This school year one bright young man in my class (I'll call him Calvin) just refused to do much work. He turned in very few assignments, rarely turned in any homework, and sometimes wouldn't even turn in or complete in class tests. He was fully capable, but didn't have the support at home nor a personal history of success in school. So, he created this vision of himself as someone who could not do well, therefore he didn't do well.
You should know I am a rather strict teacher with very high expectations for my students. I want the best from them every day, and Calvin was absolutely not giving his best. Using the tough-love approach I am known for, I let him know how incredibly capable I knew he was, and when he wouldn't turn in work, I had him do it while other kids were doing more "fun" activities. Yet, Calvin was resolute in his stubbornness. I contacted his parents, moved him to different spots in the room, but he just wouldn't do the work. It seemed like neither my "tough" nor my "love" was affecting him.
Then, this month something incredible happened. I moved him to a new group within the classroom, a new set of students. He felt like he was part of a new community, and the "captain" of this team, a sweet young lady, took Calvin under her wing. She went through his papers everyday: "Take this one home and finish it. Recycle this one; you don't need it. Put this one in your writing folder." And, he came to school one day with his homework completed.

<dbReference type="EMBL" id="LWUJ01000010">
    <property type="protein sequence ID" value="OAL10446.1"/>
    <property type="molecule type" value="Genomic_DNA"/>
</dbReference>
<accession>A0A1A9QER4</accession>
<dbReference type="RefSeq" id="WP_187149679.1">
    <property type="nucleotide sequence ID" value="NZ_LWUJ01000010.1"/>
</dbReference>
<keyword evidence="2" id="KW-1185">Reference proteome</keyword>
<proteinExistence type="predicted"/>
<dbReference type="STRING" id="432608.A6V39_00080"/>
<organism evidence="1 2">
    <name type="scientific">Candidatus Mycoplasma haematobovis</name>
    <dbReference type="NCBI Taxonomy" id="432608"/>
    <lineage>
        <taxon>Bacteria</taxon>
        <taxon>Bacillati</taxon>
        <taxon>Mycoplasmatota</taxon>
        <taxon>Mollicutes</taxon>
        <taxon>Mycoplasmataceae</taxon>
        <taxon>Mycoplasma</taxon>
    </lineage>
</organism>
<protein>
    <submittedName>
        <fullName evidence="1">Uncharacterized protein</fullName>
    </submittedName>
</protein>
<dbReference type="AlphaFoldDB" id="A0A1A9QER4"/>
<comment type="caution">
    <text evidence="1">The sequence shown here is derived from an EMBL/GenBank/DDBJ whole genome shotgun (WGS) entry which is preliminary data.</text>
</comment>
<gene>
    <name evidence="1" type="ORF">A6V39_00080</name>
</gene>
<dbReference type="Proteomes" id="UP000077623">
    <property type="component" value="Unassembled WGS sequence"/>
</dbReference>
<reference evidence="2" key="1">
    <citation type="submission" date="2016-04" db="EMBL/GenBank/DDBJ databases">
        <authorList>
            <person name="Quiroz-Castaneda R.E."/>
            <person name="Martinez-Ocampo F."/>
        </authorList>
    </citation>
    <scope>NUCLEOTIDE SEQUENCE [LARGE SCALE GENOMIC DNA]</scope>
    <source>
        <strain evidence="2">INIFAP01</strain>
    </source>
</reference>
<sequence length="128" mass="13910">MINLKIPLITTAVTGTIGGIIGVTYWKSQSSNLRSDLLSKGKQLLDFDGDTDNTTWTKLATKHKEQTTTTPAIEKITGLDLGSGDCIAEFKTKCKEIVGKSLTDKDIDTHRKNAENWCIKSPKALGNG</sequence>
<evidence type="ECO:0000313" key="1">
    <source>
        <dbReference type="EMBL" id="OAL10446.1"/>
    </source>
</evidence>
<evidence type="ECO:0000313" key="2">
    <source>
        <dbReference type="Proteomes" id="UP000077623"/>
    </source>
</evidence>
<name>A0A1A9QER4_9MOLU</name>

The other students were stunned, and they were proud of him, and I praised him like never before. Because of that, Calvin saw himself in a different light. He realized that all the words I had said to him earlier were actually true; he was capable and smart and could be successful. Calvin started doing his work. He smiled when people noticed his efforts. He began to offer more than what was asked of him.
So, what's this have to do with Safety-Net Parenting? Calvin proved to me that although I was telling him he was capable, it meant nothing to him because he knew he hadn't done anything that deserved that praise. He had to get out of his comfort zone and do, before the praise meant something. So, I guess as a parent I think we need to keep our eyes open for when our children take that step, get uncomfortable, and actually try, because that's when we need to praise the most. Had I or Calvin's peers missed the opportunity to point out our appreciation for his effort that one day he brought in all of his homework, he could have easily fallen back into his rut and thought "See, what's the point of even trying?"
Praise effort. Praise improvement. And, make the praise legitimate and valid. It really does make a difference to our children.
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